/ ˈkɑːmpækt ˈdɪsk /
1. An optical storage medium for digital data, usually audio. A compact disc is a nonmagnetic, polished metal disc with a protective plastic coating that can hold up to 74 minutes of high-fidelity recorded sound. The disk is read by an optical scanning mechanism that uses a high-intensity light source, such as a laser, and mirrors. Also called: optical disc.
2. A technology that forms the basis of media such as CD-ROM, CD-ROM/XA, CD-I, CD-R, DVI, and PhotoCD. These media are all compact disc–based but store various types of digital information and have different read/write capabilities. Documentation for compact disc formats can be found in books designated by the color of their covers. For example, documentation for audio compact discs is found in the Red Book. See also CD-I, CD-R, CD-ROM, CD-ROM/XA, DVI, Green Book (definition 2), Orange Book (definition 2), PhotoCD, Red Book (definition 2).
3. See CD.
(or CD) Disc for storing digital information, about 12 cm/4.5 in across, mainly used for music, when it can have over an hour's playing time. The compact disc is made of aluminum with a transparent plastic coating; the metal disc underneath is etched by a laser beam with microscopic pits that carry a digital code representing the sounds. During playback, a laser beam reads the code and produces signals that are changed into near-exact replicas of the original sounds.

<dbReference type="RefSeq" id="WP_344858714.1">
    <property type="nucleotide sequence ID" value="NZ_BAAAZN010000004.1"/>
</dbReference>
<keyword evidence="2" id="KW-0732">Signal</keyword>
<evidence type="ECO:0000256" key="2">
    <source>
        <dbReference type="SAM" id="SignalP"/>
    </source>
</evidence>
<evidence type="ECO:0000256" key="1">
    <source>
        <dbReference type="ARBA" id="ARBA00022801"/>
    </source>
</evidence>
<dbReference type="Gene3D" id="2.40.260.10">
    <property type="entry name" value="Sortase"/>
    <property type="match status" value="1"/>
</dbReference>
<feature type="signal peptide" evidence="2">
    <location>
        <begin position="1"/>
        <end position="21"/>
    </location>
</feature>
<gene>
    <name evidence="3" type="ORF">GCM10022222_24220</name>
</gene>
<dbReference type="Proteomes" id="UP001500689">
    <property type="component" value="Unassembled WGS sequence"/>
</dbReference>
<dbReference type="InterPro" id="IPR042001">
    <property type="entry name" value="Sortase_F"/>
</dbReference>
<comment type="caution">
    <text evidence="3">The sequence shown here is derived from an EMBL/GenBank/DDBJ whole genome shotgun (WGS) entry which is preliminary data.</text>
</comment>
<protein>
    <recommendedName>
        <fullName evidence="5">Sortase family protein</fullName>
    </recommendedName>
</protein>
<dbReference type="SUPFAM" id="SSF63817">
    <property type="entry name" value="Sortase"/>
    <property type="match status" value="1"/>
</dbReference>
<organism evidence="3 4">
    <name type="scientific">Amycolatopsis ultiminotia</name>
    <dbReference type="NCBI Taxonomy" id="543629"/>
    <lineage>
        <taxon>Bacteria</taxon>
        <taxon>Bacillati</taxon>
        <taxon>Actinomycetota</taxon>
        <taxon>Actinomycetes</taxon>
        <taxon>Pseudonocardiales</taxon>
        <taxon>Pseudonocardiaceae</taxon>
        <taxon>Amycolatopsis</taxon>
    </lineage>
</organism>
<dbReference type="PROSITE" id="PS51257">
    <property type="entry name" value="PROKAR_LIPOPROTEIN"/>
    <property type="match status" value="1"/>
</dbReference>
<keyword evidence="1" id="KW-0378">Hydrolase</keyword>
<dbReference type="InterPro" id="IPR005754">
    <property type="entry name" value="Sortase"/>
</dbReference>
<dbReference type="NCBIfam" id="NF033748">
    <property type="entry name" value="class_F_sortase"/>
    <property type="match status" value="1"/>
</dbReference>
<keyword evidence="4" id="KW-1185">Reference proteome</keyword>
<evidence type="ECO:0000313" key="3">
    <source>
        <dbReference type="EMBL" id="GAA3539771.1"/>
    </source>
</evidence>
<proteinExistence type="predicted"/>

CD-ROM, or Compact-Disc Read-Only Memory, is used to store written text, pictures, and video clips in addition to music. The discs are ideal for large works, such as catalogs and encyclopedias.
CD-I, or Compact-Disc Interactive, is a form of CD-ROM used with a computerized reader, which responds intelligently to the user’s instructions.
Recordable CDs, called WORMs (“write once, read many times”), are used as computer discs, but are as yet too expensive for home use.
Video CDs, on sale 1994, store an hour of video. High-density video discs, first publicly demonstrated 1995, can hold full-length features.
Erasable CDs, which can be erased and recorded many times, are also used by the computer industry. These are coated with a compound of cobalt and gadolinium, which alters the polarization of light falling on it. In the reader, the light reflected from the disc is passed through polarizing filters and the changes in polarization are converted into electrical signals.